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The Landline Before Time

People are finally saying goodbye to the days of wrapping curly phone lines from room to room. Recently, AT&T sold off its Yellow Pages services, yet another sign that landlines are a dying breed as a popular means of communication. Obviously, with the technological boom of the 21st Century and the introduction of smart phones, tablets and social media, landlines are being deemed unnecessary. 32 percent of households are now considered “cell-phone only” households; triple the rate of only five years ago, according to this report from the Centers for Disease Control.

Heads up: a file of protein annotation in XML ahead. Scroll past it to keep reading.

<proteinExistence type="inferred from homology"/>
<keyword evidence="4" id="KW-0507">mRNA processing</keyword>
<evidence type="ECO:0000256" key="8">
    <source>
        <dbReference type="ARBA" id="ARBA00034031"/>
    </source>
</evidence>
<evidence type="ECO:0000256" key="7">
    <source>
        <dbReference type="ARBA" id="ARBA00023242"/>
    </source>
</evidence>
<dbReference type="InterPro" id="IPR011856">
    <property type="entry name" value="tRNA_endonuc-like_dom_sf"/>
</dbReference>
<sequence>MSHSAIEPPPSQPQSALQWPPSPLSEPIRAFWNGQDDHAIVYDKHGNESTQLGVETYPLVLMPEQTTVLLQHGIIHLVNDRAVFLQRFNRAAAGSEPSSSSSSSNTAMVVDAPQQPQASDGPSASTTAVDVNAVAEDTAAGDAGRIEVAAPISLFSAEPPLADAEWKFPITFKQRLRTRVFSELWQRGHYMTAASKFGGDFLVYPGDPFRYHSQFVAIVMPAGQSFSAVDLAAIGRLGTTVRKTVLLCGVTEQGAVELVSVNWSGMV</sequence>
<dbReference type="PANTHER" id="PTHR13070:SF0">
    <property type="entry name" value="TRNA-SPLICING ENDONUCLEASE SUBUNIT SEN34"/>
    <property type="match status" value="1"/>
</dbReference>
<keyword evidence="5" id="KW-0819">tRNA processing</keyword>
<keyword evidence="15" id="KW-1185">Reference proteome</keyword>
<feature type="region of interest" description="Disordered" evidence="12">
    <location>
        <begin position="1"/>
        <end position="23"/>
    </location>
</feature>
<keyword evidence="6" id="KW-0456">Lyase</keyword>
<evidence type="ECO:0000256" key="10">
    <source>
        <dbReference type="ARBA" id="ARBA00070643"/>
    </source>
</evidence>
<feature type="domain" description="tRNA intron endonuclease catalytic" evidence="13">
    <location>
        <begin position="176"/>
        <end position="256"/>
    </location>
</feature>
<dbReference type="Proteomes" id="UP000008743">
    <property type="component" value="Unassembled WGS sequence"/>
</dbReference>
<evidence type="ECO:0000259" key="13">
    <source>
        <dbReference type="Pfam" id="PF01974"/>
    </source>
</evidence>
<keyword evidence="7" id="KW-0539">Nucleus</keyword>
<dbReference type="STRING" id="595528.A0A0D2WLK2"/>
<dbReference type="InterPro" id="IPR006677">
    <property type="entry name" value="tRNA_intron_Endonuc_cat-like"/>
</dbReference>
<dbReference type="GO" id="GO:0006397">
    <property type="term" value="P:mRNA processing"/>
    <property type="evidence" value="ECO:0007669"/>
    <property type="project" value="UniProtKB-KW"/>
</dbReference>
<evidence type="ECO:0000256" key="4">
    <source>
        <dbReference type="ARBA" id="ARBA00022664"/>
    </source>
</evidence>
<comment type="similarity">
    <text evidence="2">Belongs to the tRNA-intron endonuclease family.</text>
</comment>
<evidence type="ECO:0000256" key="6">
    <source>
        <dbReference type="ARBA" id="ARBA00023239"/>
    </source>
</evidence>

With media giants Verizon and AT&T reporting 15-20 percent landline revenue drops over the same five year period, it’s easy to see why major corporations are showing disinterest in a fading business. Yet, the same companies enduring these hardships continue to pledge their support for landlines, insisting that many corporate clients rely on landlines to function. There are also broadband internet lines that technically are considered landlines that continue to flourish, but phones are inevitably the main source of landline usage. Cable companies and dish services often rely on “Triple Play” packages, bundling landlines with internet and cable television to ensure the survival of this soon-to-be relic. But with approximately six billion cell phone subscribers worldwide, the need for an additional phone service is wisely being put into perspective. I remember when having my own personal phone line was an honor and a privilege. Now, everyone can experience that same privilege; only not confined to the walls of their bedroom.